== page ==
Sofia Laurel Pirri, Special to the Daily Press

With rising Covid cases breeding uncertainty about what school will look like in the fall, a group of teachers at Roosevelt and Will Rogers Elementary Schools are working on the one thing they can be certain of: how well they teach.

For the first time in 15 years, the Cotsen Foundation, a highly regarded professional growth program for teachers, is working with SMMUSD schools. Beginning the 2021-2022 school year, Cotsen will take up a two year residency at Roosevelt and Will Rogers Elementary schools, where six to seven teacher fellows will work with one mentor at each school.

The fellows and mentors are selected from among the schools’ faculty via a rigorous application process that involves writing several essays and interviewing in front of a panel. They begin training in early August.

The Cotsen Foundation’s Art of Teaching program is unlike most professional development programs in that it seeks to improve the skills of teachers who already excel rather than strengthen teachers in their areas of weakness.

“The model that our founder, Lloyd Cotsen, really believed in was that there should be passion tied to learning,” explained Jerry Harris, the Executive Director of the Foundation for the Art of Teaching and former principal of Roosevelt Elementary.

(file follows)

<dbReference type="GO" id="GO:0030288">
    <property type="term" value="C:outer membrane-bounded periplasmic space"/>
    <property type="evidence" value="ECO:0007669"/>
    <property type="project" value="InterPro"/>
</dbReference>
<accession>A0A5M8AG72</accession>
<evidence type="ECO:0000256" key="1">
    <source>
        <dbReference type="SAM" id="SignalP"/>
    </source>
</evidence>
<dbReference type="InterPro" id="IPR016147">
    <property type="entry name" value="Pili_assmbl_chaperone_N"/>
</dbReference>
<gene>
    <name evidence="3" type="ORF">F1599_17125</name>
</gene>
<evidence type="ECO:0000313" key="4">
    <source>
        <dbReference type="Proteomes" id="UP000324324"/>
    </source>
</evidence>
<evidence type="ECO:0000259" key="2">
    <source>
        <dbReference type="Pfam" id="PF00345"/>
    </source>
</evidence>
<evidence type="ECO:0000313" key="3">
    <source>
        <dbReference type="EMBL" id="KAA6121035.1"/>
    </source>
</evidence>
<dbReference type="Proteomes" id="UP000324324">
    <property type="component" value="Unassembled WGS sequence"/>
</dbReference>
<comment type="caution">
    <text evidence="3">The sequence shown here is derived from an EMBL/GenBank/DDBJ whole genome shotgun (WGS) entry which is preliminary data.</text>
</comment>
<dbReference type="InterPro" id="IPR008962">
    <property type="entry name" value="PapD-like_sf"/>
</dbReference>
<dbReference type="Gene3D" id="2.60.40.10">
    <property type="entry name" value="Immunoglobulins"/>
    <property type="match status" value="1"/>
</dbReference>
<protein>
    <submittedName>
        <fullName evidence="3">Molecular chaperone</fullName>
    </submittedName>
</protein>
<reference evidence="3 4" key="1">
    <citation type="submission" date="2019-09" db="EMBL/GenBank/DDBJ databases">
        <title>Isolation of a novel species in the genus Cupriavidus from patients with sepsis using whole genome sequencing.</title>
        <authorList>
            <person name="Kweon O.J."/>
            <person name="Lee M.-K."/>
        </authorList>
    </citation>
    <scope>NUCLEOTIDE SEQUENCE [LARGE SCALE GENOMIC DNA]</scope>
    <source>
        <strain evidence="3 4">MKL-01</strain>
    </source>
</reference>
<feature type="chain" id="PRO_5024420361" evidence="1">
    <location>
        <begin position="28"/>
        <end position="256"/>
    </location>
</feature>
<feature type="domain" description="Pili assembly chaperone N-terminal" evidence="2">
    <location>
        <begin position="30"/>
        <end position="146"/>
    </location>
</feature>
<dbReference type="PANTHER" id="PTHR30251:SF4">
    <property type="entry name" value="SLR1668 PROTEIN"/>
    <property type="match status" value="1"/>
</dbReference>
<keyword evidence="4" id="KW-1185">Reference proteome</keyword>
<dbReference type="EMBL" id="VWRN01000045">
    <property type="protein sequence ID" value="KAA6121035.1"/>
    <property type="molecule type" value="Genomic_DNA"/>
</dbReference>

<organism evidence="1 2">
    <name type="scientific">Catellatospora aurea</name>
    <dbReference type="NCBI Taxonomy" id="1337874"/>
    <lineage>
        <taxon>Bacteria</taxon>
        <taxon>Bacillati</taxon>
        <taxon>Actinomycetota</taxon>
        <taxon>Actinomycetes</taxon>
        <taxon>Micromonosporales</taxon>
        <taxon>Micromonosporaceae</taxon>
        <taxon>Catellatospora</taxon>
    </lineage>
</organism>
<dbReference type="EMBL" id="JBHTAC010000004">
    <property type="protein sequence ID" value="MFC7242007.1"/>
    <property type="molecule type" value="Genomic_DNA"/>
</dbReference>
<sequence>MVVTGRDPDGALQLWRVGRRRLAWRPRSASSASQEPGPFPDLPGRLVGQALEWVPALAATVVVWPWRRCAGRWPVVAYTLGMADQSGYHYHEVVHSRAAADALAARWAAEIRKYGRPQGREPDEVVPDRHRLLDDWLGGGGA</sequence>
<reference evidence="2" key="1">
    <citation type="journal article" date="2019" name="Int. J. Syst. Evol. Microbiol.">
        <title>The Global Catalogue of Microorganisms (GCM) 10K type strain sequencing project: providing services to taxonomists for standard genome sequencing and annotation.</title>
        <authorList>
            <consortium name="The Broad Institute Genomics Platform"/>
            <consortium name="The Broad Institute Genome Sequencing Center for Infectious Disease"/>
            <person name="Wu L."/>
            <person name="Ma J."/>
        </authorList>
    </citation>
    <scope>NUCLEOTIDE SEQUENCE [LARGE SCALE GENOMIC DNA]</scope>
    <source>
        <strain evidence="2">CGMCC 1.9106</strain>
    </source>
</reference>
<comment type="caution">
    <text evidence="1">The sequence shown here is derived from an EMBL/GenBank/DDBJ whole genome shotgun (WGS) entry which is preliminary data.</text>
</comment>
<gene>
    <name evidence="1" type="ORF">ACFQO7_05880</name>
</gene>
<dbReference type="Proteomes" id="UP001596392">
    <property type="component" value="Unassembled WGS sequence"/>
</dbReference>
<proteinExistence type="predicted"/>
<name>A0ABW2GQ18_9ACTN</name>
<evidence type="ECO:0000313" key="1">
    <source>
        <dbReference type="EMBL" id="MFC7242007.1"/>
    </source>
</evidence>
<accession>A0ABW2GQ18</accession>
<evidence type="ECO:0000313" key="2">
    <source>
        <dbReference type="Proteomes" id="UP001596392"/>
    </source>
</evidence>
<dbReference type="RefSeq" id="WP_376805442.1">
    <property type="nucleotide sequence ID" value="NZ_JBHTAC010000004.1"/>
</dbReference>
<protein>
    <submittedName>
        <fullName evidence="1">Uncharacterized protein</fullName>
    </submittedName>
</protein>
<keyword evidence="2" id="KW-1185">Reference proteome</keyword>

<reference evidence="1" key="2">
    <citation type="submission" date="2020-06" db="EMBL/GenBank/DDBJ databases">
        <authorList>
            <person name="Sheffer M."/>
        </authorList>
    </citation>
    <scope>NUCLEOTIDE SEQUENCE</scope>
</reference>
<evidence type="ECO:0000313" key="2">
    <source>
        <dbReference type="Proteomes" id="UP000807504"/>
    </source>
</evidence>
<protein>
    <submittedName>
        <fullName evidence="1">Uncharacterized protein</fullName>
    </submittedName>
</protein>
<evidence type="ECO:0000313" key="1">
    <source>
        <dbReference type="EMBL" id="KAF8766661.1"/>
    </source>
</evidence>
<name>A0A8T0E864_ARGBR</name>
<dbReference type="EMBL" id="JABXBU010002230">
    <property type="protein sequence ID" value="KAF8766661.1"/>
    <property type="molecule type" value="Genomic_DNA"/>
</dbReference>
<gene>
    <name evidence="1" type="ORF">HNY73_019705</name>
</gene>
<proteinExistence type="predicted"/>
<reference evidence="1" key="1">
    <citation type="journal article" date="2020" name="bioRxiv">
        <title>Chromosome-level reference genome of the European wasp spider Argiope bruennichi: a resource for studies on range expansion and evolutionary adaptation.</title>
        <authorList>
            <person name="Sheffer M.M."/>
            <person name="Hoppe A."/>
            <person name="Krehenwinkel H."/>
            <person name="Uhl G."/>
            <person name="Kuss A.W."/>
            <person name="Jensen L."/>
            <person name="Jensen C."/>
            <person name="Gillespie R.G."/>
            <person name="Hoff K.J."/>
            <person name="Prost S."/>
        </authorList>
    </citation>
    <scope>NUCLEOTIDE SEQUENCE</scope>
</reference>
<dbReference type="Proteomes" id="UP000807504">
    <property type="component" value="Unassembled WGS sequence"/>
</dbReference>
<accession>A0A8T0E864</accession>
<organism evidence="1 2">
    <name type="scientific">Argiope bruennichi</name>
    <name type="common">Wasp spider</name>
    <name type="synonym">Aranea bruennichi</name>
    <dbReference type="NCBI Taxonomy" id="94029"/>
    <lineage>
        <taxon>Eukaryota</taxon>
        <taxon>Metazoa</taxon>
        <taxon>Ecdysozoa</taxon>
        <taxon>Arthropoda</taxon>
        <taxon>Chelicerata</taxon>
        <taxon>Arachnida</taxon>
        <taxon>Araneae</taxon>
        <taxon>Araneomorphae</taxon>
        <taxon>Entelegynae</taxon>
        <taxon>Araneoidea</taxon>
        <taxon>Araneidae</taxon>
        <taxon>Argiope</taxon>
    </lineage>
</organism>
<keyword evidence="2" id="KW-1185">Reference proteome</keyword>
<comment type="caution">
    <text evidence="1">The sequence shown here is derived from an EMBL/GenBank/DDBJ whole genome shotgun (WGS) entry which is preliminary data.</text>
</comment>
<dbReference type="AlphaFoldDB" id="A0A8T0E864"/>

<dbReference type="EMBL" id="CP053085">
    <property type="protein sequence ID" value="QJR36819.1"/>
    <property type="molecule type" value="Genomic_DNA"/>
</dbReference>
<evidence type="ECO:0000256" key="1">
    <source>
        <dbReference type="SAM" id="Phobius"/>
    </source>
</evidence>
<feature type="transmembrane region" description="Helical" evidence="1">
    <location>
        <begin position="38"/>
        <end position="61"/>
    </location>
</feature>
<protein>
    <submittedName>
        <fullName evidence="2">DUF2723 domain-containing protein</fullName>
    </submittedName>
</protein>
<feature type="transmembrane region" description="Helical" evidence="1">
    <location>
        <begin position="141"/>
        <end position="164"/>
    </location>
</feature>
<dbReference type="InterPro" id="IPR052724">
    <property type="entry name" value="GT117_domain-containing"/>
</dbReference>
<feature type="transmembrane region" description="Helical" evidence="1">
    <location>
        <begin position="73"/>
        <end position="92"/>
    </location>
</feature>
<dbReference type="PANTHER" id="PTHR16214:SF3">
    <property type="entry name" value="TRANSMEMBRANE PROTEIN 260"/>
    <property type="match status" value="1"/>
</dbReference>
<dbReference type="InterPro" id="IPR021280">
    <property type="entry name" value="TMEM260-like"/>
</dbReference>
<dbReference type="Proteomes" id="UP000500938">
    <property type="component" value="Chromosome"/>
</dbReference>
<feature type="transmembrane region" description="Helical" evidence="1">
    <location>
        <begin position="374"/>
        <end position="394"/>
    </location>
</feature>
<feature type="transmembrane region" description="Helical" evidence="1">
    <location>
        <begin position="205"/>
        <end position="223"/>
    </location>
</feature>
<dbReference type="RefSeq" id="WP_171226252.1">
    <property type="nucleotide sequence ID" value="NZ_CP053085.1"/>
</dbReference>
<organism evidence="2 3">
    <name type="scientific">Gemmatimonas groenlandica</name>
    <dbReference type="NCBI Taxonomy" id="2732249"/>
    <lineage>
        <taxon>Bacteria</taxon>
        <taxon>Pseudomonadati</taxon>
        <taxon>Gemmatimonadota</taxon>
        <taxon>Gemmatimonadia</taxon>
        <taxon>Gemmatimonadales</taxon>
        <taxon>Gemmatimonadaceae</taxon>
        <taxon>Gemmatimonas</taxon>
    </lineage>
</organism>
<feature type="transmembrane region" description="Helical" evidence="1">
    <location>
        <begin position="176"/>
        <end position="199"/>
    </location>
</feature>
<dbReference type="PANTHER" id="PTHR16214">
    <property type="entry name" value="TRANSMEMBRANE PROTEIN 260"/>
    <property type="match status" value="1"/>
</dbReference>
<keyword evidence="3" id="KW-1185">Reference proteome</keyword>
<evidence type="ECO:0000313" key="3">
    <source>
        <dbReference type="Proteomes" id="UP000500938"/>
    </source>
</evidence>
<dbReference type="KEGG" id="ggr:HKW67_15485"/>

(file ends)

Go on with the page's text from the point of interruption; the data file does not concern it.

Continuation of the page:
“He believed that when you select an area that you feel good about, you may want to learn more in that area, and you have a natural affinity to it. And then what happens is that as you build on teacher strengths, they will take the learnings in those areas and apply them to other areas in their curriculum.”

In addition to the “good to great” model, the fellowship is also unique in its emphasis on leadership qualities. Harris notes that many of Cotsen’s mentor teachers go on to become principals and then superintendents and directors. In one Southern California district, Harris claims, nearly 80% of the current elementary administrators have come through Cotsen.

The teachers who apply and are selected to be mentors take the entire two years off of teaching, with their salary and benefits covered by the Cotsen Foundation. Ann Carey, a kindergarten teacher at Roosevelt Elementary School, will serve as the mentor for the six fellows at her school.

“Each of the fellows has an area that they focus on, whether that’s math or reading or writing,” explains Carey. “They pick an area of study that they’re passionate about and that they want to be better at and grow. My role is to support them in that focus area.”

That support can take a variety of forms. Carey says that her responsibilities as mentor include gathering ideas from conferences, watching the fellows teach lessons in their focus area, and conducting research to help the fellows come up with new lesson plans.

Gathering ideas from conferences and other teaching sites also constitutes a large portion of Carey’s role as mentor. Cotsen provides funding for mentors to attend conferences and trainings across the country, even as far as Columbia’s renowned Teachers College in New York.

“There’s lots of opportunities for both the mentor and the fellow to go out to other sites, and watch the teaching in action. That part I’m really excited about,” shares Carey. “I can go watch something and come back to the teacher and give them ideas.”